Having discussed the similarity of the body mass index in the two groups in this study, it significantly differed from other western studies where the BMI was in excess of 35.  This was in contradiction to the fact that the recurrence rate in our study was slightly higher than in a study conducted by Novitsky et al.,  but the recurrence rate supported by a study by conducted by Heniford et al. was much lower, a meager 3 vs 8.8%. 
In other studies there was a tendency on behalf of the surgeon to choose a particular mesh and this was clearly limited in the present study. In a large trial of 819 patients over a nine year experience also failed to compare outcomes between the two meshes compared in this study. 
Hospital stay was higher in comparison to some studies such as 3.6 days even in obese patients in a study conducted by Raftopoulos et al.  whereas in a study by Heniford it was only 2.3 days a mean. Considering a large defect the length of stay documented by these studies remain an enigma to the emerging laparoscopic surgeons of this region, mean hospital stay 4.6 days with defects less than 10cm. the comparisons are intriguing also considering that the defects in this study was much smaller as documented by other studies.
In the above study the mean operating time was only 88 min that was much less than the time taken even in the polyester group that was 164 min. the time taken to fixation of mesh and time till adhesiolysis was not documented in other western studies ,,,,, to draw conclusions to the point in which surgeons in this study took longer time. This could be due to the nature of adhesion and using better energized vessel sealing devices in western countries. ,,
In the studies that did make comparison of the type of mesh, no significant difference was observed but the significantly higher rate of intestinal obstruction in patients receiving a polyester mesh does change some concepts. ,,,, Although none required a second surgery and settled on conservative surgery, caution to be observed can convincingly be depicted by conducting other studies with a longer follow up and meta-analysis.
In most studies and our study the mode of fixation was not uniform. This was inevitable as the patients from this study were also part of another study conducted for choice of fixation. , Whether the mode of fixation of the mesh or the material of mesh used has more importance, inferences from most studies confirm that greater the size of defect the more the chance of recurrence. ,,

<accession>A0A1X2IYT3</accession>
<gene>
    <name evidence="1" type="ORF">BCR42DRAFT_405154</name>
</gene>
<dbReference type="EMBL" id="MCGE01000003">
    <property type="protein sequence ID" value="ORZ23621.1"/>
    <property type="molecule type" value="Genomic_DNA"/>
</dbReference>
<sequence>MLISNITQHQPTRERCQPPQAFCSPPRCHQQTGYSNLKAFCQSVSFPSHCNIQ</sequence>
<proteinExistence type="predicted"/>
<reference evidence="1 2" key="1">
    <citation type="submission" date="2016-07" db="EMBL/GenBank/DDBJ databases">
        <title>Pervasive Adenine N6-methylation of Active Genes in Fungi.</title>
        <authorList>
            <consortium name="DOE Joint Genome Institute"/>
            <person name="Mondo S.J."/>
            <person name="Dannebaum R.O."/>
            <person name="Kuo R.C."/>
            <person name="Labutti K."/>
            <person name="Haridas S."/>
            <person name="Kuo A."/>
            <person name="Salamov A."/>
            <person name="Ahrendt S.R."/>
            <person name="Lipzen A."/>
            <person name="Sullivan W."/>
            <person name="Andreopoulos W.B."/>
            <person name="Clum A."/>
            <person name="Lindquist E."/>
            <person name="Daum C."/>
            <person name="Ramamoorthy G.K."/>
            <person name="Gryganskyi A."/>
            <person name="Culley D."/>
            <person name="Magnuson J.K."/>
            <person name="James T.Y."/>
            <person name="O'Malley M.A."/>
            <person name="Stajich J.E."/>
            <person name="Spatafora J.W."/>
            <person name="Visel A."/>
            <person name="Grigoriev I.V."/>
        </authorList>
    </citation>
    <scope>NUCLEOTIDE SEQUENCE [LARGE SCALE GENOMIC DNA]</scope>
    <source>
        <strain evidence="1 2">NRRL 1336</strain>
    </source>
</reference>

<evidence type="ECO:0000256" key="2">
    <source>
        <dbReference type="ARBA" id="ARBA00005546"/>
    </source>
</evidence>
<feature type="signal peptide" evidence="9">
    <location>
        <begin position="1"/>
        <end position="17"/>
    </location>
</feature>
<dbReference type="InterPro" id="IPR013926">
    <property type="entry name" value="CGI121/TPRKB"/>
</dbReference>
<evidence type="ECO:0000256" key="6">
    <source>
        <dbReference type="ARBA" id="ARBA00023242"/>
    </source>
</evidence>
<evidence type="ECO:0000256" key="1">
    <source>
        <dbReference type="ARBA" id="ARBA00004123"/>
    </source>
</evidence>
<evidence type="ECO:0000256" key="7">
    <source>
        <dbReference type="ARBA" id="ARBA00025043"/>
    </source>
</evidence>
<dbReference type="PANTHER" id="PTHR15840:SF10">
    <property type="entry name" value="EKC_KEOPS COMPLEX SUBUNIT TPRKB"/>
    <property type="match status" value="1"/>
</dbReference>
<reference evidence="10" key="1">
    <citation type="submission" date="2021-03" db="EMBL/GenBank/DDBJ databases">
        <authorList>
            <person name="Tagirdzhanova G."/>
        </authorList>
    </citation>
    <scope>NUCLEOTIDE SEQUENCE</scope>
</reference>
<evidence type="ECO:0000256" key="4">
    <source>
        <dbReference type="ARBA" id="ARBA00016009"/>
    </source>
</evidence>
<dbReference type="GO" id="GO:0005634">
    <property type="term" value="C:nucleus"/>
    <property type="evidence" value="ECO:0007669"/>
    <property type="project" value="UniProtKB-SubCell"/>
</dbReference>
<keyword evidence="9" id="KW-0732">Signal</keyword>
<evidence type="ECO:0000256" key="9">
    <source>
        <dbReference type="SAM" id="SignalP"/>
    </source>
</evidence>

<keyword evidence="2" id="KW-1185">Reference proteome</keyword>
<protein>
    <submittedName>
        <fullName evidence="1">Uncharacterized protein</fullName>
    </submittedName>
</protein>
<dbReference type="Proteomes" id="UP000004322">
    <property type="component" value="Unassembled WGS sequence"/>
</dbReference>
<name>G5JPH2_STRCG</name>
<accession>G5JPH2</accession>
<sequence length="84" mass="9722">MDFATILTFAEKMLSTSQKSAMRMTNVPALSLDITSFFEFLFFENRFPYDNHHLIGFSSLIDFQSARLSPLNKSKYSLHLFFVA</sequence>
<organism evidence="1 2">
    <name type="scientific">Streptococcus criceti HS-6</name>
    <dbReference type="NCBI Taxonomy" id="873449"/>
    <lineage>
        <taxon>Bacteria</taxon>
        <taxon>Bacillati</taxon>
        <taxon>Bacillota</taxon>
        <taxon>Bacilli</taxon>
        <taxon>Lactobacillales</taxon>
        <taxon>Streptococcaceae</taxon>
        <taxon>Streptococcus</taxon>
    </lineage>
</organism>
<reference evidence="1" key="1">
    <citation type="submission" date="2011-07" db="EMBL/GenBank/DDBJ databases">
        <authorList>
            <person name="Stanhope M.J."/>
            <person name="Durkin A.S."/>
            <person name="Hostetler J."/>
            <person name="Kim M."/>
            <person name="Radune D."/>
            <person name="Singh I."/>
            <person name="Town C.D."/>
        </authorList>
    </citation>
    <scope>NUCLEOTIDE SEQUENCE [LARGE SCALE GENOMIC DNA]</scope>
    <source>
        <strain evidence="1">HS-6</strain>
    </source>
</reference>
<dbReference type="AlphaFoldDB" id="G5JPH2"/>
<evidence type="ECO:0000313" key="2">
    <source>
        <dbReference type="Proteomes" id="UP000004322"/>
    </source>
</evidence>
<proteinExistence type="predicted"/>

Whether laparoscopic incisional hernia repair is safer and more effective than open repair is not yet known. Several series of laparoscopic incisional hernia repairs have been reported by North American and European researchers. The results show a marked consistency with respect to low peri-operative morbidity and low rates of hernia recurrence during follow-up. ,,
Other advantages of laparoscopic incisional hernia repair over open repair were cited but remain speculative. No recent studies comparing laparoscopic incisional hernia repair and open repair directly have been published. Nevertheless, this study has also indicated that laparoscopic incisional hernia repair may have advantages over the open procedure in regard to peri-operative complications, hospital stay, and hernia recurrences.
Although complications occurred less frequently in our series than in series of open herniorrhaphies, they remain an important consideration in laparoscopic incisional hernia repair. One of the most common complications we observed was symptomatic or prolonged seroma. Most seromas developed above the mesh and within the retained hernia sac, and many of our patients had them. The majority resolved spontaneously without intervention, but 11% of our patients continued to have a clinically apparent seroma for more than eight weeks postoperatively.
Regardless of whether the seromas were aspirated under sterile conditions or allowed to resolve, most did not cause any long-term problems. We recommend that surgeons discuss the possibility of a seroma with their patients preoperatively and, if one becomes clinically evident after surgery, that it be watched unless it causes discomfort or becomes persistent.
| Conclusion|| |
The frequency of recurrence was similar in both groups. A higher frequency of intestinal obstruction was observed in the polyester group that could limit its use for repair of ventral hernias but convincing evidence can be deduced from similar studies with longer follow up and meta-analysis. The use of polyester for the treatment should be considered with alternating the collagen type or a substance with better fibrinolytic properties.
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[Table 1], [Table 2]